Rajoy says rule of law prevailed by blocking Catalan vote
Spanish Prime Minister Mariano Rajoy said Sunday that the rule of law had prevailed in Catalonia because an independence referendum in the region prohibited by the courts had been blocked.
“Today there has not been a self-determination referendum in Catalonia. The rule of law remains in force with all its strength,” he said in a televised address.
Security forces “performed their duty” in Catalonia and respected a court order to prevent voting from taking place, he added in his first public comments Sunday on the referendum.
“It would have been easier for everyone to look the other way,” the conservative prime minister said.
The referendum was a “real attack on the rule of law… to which the state reacted with firmness and serenity”.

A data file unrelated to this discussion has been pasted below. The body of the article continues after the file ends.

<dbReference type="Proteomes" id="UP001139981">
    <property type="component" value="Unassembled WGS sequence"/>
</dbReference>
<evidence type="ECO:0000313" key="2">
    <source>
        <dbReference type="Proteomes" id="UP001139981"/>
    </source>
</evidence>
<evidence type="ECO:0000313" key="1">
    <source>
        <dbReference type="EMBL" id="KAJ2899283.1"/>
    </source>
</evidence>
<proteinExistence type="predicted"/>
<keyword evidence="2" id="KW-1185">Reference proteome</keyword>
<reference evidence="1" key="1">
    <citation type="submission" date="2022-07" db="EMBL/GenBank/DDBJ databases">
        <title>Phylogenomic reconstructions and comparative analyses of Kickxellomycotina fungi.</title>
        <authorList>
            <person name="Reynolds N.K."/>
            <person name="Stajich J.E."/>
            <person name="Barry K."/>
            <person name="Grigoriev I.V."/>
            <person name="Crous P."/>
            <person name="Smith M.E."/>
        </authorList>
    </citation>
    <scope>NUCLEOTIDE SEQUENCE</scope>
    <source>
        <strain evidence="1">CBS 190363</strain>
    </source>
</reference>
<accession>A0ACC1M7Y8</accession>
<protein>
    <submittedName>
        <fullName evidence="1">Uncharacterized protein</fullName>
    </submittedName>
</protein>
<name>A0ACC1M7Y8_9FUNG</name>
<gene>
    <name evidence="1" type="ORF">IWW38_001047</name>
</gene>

At least 92 people were injured clashes between police and protesters, a spokeswoman for the Catalan government’s health department said, out of a total of 465 people who went to hospitals and health centres.
Spain’s interior ministry said 33 police officers needed medical treatment.
Police baton-charged and fired rubber bullets to disperse crowds protecting polling stations in Barcelona and other towns and cities.
Videos posted on social media showed police dragging voters from polling stations by their hair, throwing people down stairs and attacking Catalan firefighters who were protecting polling stations.
Catalan president Carles Puigdemont said police had used “indiscriminate force” against people demonstrating “peacefully”.
Several leftist Spanish politicians have demanded Rajoy resign because of the police crackdown against the protesters.